If you heard of the operation | (pipe) from Unix that facilities the execution of a series of commands, a data pipeline is nothing but a series of operations, when streamed together, helped us to automatically capture, munged, aggregated data on a recurring basis.

Before Twitter, most of my analysis are ad-hoc in nature. They are mostly run and executed once or few times on my local machine. The codes were rarely code reviewed, and they are most likely not version controlled. When a data pipeline is created, a new set of concerns start to surface such as dependency management, scheduling, resource allocation, monitoring, error reporting, and alerting.

Here is a typical process of creating a data pipeline:

  • You realized that the world would be a better place if a dataset can be produced on a recurring basis
  • Upon confirming the need, you started off by designing the final product first, such as designing the data schema of the output dataset.
  • Write your code, either in Pig, Scalding, or SQL, depending on where your data lives.
  • Submit for code reviews, and be prepared to get feedbacks and make additional changes because either your business logic is incorrect or your code was not optimized for speed and efficiency #shipit.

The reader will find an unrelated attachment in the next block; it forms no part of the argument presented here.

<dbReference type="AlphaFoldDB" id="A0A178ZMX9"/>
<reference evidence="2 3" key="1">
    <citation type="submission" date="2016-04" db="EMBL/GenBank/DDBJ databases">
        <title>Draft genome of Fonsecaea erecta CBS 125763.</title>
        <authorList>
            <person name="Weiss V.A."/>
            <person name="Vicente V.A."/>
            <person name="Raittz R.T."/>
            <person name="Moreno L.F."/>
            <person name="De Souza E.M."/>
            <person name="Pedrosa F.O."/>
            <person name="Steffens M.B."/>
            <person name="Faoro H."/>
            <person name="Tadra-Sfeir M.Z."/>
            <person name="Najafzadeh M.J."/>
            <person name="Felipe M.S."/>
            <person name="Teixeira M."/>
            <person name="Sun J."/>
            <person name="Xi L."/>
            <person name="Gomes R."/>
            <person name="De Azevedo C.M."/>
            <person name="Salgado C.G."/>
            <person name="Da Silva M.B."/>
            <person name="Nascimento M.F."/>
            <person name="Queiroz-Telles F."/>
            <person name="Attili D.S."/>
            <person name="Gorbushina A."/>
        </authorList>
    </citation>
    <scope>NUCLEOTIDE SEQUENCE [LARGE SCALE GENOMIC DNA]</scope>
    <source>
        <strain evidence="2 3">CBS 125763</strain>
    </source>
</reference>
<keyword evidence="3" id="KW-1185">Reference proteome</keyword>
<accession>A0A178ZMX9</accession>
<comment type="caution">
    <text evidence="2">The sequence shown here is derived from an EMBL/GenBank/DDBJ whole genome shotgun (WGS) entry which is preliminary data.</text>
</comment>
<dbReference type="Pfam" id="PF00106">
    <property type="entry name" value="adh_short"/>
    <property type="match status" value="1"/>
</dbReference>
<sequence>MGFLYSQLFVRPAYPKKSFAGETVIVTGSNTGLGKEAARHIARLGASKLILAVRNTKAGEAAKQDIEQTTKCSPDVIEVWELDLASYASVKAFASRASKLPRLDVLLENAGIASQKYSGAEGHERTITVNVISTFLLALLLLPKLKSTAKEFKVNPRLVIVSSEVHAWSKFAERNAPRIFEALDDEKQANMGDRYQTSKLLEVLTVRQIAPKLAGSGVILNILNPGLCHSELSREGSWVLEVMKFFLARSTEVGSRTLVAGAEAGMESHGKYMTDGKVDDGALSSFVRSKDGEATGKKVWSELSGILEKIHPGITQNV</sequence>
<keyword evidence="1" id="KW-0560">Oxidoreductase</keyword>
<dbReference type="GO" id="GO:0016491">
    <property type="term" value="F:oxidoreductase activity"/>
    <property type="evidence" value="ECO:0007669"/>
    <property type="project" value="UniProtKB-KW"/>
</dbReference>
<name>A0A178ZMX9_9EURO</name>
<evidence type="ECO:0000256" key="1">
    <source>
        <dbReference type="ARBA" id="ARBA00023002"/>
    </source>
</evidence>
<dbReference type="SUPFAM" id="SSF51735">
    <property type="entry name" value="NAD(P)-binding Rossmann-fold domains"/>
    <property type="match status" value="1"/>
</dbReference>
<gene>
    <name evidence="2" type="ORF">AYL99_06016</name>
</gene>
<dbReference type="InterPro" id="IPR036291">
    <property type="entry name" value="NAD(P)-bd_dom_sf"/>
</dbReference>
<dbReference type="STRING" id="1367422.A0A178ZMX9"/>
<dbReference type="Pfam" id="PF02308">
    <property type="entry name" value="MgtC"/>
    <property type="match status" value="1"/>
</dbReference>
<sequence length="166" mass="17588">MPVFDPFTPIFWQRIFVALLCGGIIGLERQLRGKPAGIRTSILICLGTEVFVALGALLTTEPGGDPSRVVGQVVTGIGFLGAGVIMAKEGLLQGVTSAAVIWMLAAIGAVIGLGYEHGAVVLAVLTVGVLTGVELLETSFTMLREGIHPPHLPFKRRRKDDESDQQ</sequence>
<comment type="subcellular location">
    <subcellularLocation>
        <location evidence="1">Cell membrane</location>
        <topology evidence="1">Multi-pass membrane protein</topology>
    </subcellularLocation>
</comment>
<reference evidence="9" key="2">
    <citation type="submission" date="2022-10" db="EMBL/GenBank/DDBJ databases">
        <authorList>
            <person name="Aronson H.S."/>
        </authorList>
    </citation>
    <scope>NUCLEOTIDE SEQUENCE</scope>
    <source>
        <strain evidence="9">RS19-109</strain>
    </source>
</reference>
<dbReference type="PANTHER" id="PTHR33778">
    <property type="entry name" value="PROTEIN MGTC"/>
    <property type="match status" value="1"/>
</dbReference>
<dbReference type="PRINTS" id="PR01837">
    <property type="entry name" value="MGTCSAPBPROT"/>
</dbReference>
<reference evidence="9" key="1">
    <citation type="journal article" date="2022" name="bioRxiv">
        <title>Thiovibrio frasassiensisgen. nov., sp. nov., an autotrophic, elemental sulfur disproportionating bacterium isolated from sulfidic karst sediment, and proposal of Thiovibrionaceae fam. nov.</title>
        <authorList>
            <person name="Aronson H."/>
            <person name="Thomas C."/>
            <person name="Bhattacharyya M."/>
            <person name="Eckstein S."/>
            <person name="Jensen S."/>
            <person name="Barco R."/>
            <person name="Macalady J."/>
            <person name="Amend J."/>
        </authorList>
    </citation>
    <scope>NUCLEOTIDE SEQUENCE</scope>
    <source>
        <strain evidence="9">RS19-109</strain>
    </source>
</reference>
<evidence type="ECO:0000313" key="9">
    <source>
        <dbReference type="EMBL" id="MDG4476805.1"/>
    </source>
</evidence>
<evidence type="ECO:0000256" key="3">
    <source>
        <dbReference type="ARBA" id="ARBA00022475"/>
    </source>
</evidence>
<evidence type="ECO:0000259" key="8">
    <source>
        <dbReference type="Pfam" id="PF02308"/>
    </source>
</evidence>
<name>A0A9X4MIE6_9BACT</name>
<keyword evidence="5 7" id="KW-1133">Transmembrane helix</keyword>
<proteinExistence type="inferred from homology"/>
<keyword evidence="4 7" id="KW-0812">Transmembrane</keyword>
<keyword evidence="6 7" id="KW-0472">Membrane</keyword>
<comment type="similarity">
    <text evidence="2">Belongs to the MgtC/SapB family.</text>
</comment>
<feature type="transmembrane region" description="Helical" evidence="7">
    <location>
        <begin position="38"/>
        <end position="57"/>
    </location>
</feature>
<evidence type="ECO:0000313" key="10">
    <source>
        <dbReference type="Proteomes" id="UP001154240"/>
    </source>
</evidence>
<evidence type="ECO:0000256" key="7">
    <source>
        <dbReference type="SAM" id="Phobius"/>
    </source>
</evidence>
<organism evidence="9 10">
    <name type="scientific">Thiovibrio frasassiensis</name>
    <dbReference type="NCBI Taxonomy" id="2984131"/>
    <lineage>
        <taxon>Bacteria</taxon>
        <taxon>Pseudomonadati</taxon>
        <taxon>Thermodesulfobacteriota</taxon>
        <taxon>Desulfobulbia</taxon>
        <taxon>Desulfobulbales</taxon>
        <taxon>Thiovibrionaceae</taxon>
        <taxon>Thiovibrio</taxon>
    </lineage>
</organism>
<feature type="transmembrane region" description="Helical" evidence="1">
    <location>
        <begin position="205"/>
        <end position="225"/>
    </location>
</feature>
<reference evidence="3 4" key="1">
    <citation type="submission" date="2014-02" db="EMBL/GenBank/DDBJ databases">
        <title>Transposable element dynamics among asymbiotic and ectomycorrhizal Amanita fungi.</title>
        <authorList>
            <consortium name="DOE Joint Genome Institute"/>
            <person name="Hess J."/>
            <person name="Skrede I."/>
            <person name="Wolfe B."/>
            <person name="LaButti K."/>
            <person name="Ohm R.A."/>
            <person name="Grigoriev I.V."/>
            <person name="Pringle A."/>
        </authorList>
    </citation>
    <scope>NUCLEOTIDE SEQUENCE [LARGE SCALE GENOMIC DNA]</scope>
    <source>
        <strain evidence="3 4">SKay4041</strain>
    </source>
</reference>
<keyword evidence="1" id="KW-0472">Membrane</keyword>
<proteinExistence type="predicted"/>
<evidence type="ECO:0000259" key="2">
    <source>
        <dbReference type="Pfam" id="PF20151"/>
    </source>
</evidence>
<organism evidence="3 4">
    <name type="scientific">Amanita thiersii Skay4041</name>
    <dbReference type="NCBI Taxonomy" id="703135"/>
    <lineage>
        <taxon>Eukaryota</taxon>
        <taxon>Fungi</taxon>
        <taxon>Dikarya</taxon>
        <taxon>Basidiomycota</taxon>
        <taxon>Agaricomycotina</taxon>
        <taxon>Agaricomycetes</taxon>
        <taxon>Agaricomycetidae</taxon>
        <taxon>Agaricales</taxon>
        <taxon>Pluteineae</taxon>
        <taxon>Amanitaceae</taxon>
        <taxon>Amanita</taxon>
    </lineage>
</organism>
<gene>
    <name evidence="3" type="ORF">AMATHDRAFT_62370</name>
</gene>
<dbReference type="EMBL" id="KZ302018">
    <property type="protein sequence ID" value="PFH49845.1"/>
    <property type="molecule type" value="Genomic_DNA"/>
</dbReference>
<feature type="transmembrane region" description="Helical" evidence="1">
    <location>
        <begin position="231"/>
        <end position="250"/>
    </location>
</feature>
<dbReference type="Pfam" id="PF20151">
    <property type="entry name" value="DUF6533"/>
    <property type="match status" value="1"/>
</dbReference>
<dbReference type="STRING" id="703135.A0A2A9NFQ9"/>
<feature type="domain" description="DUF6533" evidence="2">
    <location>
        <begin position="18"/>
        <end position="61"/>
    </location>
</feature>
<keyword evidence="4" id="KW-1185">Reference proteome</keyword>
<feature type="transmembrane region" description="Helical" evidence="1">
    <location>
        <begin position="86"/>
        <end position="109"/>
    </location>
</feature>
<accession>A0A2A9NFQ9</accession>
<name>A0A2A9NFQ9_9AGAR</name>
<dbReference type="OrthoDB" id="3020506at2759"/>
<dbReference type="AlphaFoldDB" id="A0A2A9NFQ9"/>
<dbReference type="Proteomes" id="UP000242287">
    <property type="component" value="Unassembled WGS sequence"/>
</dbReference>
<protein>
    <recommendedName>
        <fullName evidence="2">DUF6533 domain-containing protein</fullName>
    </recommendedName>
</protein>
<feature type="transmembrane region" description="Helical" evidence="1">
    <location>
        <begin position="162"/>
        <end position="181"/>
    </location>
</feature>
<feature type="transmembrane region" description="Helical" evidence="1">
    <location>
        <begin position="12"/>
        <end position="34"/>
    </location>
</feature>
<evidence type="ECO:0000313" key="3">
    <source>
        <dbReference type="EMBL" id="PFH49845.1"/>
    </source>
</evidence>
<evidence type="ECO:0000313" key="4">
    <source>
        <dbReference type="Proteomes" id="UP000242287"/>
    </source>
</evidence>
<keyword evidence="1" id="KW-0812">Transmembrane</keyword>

• There might be a step of testing and dry-running your job to make sure everything works as intended.
  • Merge your code into master. Deploy the code and schedule your job!
  • Set up monitoring, error reporting, and alerts in case things go awry

Obviously, a pipeline is more complex than an ad-hoc analysis, but the advantage is that this job can now be run automatically, the data it produces can be used to power dashboards so more users can consume your data/results. More importantly but a subtle point, this is a great learning process to pick up engineering best practices, and it provides the foundation in case you ever need to build specialized pipelines such as a Machine Learning Model (I will talk about this more in the last section) or a A/B testing platform.

Skills Used Here:

  • Version control, the most popular by far is Git
  • Learn how to do code reviews and provide feedbacks effectively
  • Know how to test, dry-run, and debug when job fails
  • Dependency management, Scheduling, Resource Allocation, Monitoring, Error Reporting, Alerting